Opposition Merger – How Will Ganta Gathering Impact 2017 Race?


Ganta, Nimba County – The road to 2017 may not be bumpy as the opposition seems to be getting her acts together.

Report by Henry Karmo – [email protected] and Selma Lomax, [email protected]

On the weekend, twelve opposition political parties gathered in Ganta, Nimba County for a merger talk.

Political parties in attendance include Senator Prince Johnson  (organizer of the meeting) of the Movement for Democracy and Reconstruction (MDR), Liberty Party’s Cllr. Charles Walker Brumskine, Benoni Urey of the All Liberian Party ALP and Alexander Cummings of Alternative National Congress (ANC).

Other parties include the former ruling National Patriotic Parties (NPP), Movement for Economic Empowerment (MOVEE), Movement for Progressive Change, All Liberia Coalition Party, Victory for Change Party, New Liberia Party, Vision for Liberia Transformation, Union of Liberian Democrats and Liberian Nation Union (LINU).

Under the aegis Opposition Political Parties Collaboration Summit, the Ganta meeting has claimed the attention of thousands of locals who began converging at the venue of the meeting hours before kick-off time.

Many of them, interviewed by Front page Africa, petitioned their leaders to come out with a ‘single voice’ to defeat the ruling Unity Party in 2017.

And aware of the citizens’ demands, all of the political leaders who made remarks at the start of the meeting called for a cohesive opposition in 2017.

“Today, our being here is simply to work in concert for the purpose of finding a lasting solution to Liberia’s mountain problems which, being fully aware of, we need not enumerate,” Senator Johnson said, continuing:

“Despite our diversity of political ideologies, there is still a possibility of placing all of our respective problems and views.

What can opposition political parties do to rebuild and restructure the entire fabrics of the nation?”

Opposition political Parties who gathered in Ganta over the weekend signed a Communiqué which, among many things, will see the building of a stronger collaboration as they approach the pending 2017 Presidential and general elections.

The Communiqué signed by the twelve party leaders read:

In consideration of the aforementioned opposition political parties constitute a joint Technical committee comprising two representatives from each political party to work out the details and modalities for approval by the National Executive committee of their respective political parties.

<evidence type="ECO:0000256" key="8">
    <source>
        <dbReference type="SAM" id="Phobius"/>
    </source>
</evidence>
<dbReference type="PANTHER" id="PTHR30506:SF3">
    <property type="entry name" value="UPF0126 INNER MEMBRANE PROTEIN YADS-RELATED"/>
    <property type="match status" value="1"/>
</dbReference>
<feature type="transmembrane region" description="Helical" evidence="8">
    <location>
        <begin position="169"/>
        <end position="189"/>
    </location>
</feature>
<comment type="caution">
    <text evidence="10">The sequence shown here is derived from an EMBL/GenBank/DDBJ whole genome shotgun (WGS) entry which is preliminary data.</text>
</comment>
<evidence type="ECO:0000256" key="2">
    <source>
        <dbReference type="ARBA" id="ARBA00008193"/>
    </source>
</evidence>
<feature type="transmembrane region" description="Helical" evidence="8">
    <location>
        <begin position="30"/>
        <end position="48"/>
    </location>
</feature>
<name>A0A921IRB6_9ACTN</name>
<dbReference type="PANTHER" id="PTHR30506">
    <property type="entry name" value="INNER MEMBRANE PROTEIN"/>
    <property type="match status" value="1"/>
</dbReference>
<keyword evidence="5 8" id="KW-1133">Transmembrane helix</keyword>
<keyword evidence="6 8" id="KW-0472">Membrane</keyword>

Opposition political parties not signatories to this document are encouraged and welcome to form a part of this collaborative initiative by a letter to the joint technical committee.

Opposition political parties that are signatories to this declaration hereby make a seldom pledged not to castigate or denigrate each other in any manner and form. In the event of disagreement among or between political parties the matter shall be refer to the joint technical committee for resolution.

The joint Technical committee shall report in sixty days as of the signing of this declaration given under our hands and part seal on this 17 day of September 2017 in the city of Ganta, Nimba County Republic of Liberia.

Earlier, Senator Johnson declared that the gathering was aimed at working toward a concerted effort for the purpose of finding a lasting solution to Liberia’s mountain problems.

“Despite our diversity of political ideologies, there is still a possibility of placing all of our respective problems and views. What can opposition political parties do to rebuild and restructure the entire fabrics of the nation?”

George Weah 

For his part, Senator George Weah of the CDC called on opposition leaders to put aside their ego and personal aggrandizement if they are serious about collaborating.

“When we are on such discussion, it’s good to listen to avoid sounding redundant.

We all say the same thing but in different tones. We have been in this for more than 10 years, speaking of the ills in society and the reason why it continues is because we refused to come together [due to] our self-ego and personal aggrandizement.

“If we have the interest of the Liberian people why are we all running? I believe in team work and I think with a better team one idea and one vision we can liberate our people.